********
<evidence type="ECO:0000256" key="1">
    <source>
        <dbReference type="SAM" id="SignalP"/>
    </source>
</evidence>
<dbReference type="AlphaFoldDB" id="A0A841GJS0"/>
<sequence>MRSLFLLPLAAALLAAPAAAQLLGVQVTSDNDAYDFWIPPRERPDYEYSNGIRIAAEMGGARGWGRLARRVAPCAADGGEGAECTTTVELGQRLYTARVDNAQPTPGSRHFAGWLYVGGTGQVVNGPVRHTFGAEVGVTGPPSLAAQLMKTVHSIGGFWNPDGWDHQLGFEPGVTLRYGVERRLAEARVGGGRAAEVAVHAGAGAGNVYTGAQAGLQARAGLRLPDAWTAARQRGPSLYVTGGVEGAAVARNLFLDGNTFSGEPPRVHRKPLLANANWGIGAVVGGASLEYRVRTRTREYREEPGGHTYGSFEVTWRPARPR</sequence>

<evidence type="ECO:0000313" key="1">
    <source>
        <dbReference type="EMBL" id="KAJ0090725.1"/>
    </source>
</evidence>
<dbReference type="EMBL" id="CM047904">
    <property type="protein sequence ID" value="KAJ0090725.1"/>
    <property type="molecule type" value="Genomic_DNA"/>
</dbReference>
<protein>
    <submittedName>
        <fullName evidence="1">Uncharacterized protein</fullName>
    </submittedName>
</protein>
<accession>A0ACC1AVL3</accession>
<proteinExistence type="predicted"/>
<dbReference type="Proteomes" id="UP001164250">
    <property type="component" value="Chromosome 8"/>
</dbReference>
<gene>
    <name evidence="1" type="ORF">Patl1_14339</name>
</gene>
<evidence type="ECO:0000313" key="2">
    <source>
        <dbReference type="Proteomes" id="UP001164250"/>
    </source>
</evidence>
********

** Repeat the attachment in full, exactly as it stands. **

<evidence type="ECO:0000256" key="1">
    <source>
        <dbReference type="SAM" id="SignalP"/>
    </source>
</evidence>
<dbReference type="AlphaFoldDB" id="A0A841GJS0"/>
<sequence>MRSLFLLPLAAALLAAPAAAQLLGVQVTSDNDAYDFWIPPRERPDYEYSNGIRIAAEMGGARGWGRLARRVAPCAADGGEGAECTTTVELGQRLYTARVDNAQPTPGSRHFAGWLYVGGTGQVVNGPVRHTFGAEVGVTGPPSLAAQLMKTVHSIGGFWNPDGWDHQLGFEPGVTLRYGVERRLAEARVGGGRAAEVAVHAGAGAGNVYTGAQAGLQARAGLRLPDAWTAARQRGPSLYVTGGVEGAAVARNLFLDGNTFSGEPPRVHRKPLLANANWGIGAVVGGASLEYRVRTRTREYREEPGGHTYGSFEVTWRPARPR</sequence>

<evidence type="ECO:0000313" key="1">
    <source>
        <dbReference type="EMBL" id="KAJ0090725.1"/>
    </source>
</evidence>
<dbReference type="EMBL" id="CM047904">
    <property type="protein sequence ID" value="KAJ0090725.1"/>
    <property type="molecule type" value="Genomic_DNA"/>
</dbReference>
<protein>
    <submittedName>
        <fullName evidence="1">Uncharacterized protein</fullName>
    </submittedName>
</protein>
<accession>A0ACC1AVL3</accession>
<proteinExistence type="predicted"/>
<dbReference type="Proteomes" id="UP001164250">
    <property type="component" value="Chromosome 8"/>
</dbReference>
<gene>
    <name evidence="1" type="ORF">Patl1_14339</name>
</gene>
<evidence type="ECO:0000313" key="2">
    <source>
        <dbReference type="Proteomes" id="UP001164250"/>
    </source>
</evidence>